What's a dialog starter?

Dialog Starter interactions are how dialogs are initially triggered, so most dialogs start with a Dialog Starter interaction. (Fallback dialogs work differently.) A dialog can have only one Dialog Starter interaction, and it must start the dialog.

In a Messaging bot, it’s the consumer that starts things off by supplying some input: a message or a question. In response, the bot tries to match the input with either a pattern or an intent in a Dialog Starter interaction in one of its dialogs. If a match is found, that dialog is triggered, and its flow begins.

As an example, the Goodbye dialog below is triggered when the bot matches the consumer’s message to some form (pattern) of “good-bye.”

An example dialog starter that's triggered by patterns of bye

In contrast, the Billing dialog below is triggered when the bot matches the user’s message to a “Billing question” intent.

An example dialog starter that's triggered by a Billing question intent

What’s an intent? An intent is a consumer request for action or info from your brand. In our example, the intent is to ask a billing question. You create intents in Intent Manager.

An example intent in Intent Manager, this one for a Billing question

Dialog starters in Voice bots

Like with a Messaging bot, you use a dialog starter in a Voice bot to trigger a dialog based on the intent or pattern that’s detected in the consumer’s message.

You can trigger a dialog from an IVR touch-tone response by using a pattern match. In our example below, the “Prescription refill” dialog is triggered if the consumer enters or taps “1,” or says "one" or a phrase communicating the “Refill prescription” intent.

A dialog starter matching a pattern of one and an intent named Refill prescription

You even add intents or patterns to the dialog starter in the dialog that’s used to initiate the voice conversation. This works as normal: If the pattern or intent is matched to the consumer’s message, the dialog begins. In our Pharmacy bot below, we’re using a dialog starter to return the consumer to the initial greeting when they indicate they want to start over.

A dialog starter matching a pattern of start over and i'm lost

“Start” badges are only used in Voice bots; they’re not used in Messaging bots. For an explanation of Start badges, learn more about how voice conversations begin.

Add a dialog starter

When you create a standard dialog, by default it includes a dialog starter interaction. So, typically, you don’t need to add one. But, if you delete the dialog starter, you can use the Interaction Palette to add it back. Just click the Dialog Starter icon.

The Dialog Starter tool on the Interactions tool palette

Add patterns to a dialog starter

  1. Click the + Pattern button.

    The Pattern button on the Dialog Starter interaction

    This opens up the Patterns & Intent tab of the Interaction Settings window, where you perform the work.

    The Patterns field on the Patterns and Intent tab in the Interaction Settings

  2. Enter the patterns (text strings) against which to match the consumer input.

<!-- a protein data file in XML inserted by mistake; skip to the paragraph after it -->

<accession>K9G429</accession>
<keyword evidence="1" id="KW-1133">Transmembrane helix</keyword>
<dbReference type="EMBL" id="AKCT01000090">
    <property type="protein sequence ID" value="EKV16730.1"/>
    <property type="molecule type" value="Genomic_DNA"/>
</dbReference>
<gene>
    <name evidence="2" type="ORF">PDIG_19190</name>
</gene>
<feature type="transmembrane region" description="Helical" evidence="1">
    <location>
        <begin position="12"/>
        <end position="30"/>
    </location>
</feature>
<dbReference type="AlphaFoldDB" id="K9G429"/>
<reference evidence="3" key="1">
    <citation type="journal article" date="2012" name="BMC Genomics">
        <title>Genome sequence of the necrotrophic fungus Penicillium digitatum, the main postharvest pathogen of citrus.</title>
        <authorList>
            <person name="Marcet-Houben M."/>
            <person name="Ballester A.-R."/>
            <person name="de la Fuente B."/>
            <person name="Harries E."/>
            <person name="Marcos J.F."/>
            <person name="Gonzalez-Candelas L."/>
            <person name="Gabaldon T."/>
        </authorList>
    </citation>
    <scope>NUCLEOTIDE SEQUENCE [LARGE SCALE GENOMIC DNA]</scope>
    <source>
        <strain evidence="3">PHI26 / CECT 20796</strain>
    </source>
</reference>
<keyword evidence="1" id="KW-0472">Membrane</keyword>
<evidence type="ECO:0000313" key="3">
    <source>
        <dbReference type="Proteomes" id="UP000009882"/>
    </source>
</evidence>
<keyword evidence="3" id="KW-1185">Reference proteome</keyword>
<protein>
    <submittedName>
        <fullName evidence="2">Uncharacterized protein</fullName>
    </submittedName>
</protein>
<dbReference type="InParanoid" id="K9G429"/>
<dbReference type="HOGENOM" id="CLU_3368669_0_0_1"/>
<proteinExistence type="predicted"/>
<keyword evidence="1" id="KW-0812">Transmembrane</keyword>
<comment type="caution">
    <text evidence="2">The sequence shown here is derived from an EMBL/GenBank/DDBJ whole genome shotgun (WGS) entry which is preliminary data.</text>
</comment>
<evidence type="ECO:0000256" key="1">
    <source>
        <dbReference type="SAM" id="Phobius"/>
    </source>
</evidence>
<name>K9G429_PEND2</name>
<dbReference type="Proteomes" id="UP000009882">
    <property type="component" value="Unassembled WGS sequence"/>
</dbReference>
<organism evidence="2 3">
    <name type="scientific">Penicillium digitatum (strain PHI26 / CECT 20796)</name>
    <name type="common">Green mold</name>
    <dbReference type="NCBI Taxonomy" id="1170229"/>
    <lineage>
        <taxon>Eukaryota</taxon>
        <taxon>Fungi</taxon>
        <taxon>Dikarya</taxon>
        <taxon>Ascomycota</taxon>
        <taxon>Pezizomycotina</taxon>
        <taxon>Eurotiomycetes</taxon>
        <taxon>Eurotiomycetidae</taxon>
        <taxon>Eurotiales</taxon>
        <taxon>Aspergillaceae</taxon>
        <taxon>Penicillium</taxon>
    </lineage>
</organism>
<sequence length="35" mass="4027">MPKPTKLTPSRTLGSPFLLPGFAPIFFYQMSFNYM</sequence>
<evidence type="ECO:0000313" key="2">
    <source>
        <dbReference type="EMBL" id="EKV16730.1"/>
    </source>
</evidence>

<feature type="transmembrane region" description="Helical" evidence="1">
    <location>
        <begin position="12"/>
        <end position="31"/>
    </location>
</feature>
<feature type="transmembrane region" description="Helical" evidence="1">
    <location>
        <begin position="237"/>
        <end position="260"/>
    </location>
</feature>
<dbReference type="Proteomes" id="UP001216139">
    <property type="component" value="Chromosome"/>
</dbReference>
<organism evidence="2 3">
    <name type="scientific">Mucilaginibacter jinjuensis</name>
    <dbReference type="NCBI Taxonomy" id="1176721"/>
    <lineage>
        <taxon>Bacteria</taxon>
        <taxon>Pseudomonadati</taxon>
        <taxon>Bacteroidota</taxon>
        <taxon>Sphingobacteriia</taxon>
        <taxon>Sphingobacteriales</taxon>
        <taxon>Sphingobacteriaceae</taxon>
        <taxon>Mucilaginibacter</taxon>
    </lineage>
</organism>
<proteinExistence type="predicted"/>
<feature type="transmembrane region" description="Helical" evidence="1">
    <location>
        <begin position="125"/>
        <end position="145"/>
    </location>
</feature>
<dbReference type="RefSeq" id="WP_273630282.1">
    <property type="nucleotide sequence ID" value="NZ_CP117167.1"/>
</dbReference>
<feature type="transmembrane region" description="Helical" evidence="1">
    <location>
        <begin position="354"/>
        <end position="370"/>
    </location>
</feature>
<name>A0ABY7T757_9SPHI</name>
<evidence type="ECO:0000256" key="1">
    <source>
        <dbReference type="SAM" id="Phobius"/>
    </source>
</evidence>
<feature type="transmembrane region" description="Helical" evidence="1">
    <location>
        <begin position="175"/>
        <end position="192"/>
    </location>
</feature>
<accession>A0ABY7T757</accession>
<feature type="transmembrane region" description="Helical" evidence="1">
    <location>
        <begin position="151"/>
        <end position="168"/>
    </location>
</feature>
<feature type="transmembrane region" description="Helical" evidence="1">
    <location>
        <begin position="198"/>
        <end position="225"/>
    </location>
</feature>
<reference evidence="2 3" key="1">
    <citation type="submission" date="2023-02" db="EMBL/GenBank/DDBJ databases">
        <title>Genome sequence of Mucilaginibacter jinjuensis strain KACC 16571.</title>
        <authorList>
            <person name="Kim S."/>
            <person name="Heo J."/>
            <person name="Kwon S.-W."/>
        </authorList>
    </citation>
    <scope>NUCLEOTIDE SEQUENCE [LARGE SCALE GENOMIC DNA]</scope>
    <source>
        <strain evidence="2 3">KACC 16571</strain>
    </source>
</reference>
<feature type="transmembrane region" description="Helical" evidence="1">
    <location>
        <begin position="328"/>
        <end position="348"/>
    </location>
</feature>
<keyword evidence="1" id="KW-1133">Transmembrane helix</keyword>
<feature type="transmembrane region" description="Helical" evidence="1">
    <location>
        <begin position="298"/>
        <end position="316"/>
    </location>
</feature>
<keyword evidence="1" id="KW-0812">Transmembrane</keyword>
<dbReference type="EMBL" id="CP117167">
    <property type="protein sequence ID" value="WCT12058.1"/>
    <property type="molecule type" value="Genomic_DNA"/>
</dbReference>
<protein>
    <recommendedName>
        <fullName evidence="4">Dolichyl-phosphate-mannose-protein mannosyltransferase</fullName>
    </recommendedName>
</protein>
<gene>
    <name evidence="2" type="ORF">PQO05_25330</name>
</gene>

You can also add keywords to exclude. An excluded keyword is a text string that is matched against consumer input in order to not trigger the dialog.

    Learn more about specifying patterns. For some practice, try the Getting Started with Bot Building tutorial.

Add an intent to a dialog starter

  1. Click the + Intent button.

    The Intent button on the Dialog Starter interaction

  2. Use the Assist tool to associate the dialog starter with a domain. Then associate the dialog starter with an intent.

    For some practice with this, try the try the Getting Started with Bot Building tutorial.

Best practices

  • When specifying patterns in dialog starters, keep them basic. Complex patterns involving RegEx aren’t supported. Learn more.


In the case of an intent added to a dialog starter, what must the match score be for the dialog flow to be triggered?

The score must be GOOD or better.

When do you use patterns versus intents?

  • Use a pattern when the user’s input must match the pattern exactly. Otherwise, it isn’t considered a match, and the dialog isn’t triggered. In practice, patterns are mostly used by routing bots.
  • Use an intent when the match criteria needs to be more flexible, which means the bot can respond to a wider variety of input. Intents are broader and more flexible because the bot makes use of a Natural Language Understanding (NLU) engine when determining if there is a match. Matches are scored based on the confidence level: VERY GOOD, GOOD, FAIR PLUS, and so on.

Can a dialog starter have both patterns and an intent?

Yes, it can. When the consumer’s input is evaluated, it can match either one of the patterns or the intent.

Within a bot, which takes precedence: dialog starters with patterns or those with intents?

When the consumer’s input is evaluated, dialog starters with patterns are examined first. So, if you have dialog starter A with a pattern and you have dialog starter B with an intent, and if the consumer’s input matches the pattern in dialog starter A, dialog starter B is never examined. The dialog that contains dialog starter A is triggered.

While it’s rare, there are cases where two dialog starters with patterns can match the consumer’s message, or where two dialog starters with intents can match it.

  • When this happens with patterns, there’s no guarantee which pattern is used. It all depends on the order in which the dialog starters are evaluated, where the first pattern match found is used.
  • When this happens with intents, the intent with the highest match score is always used.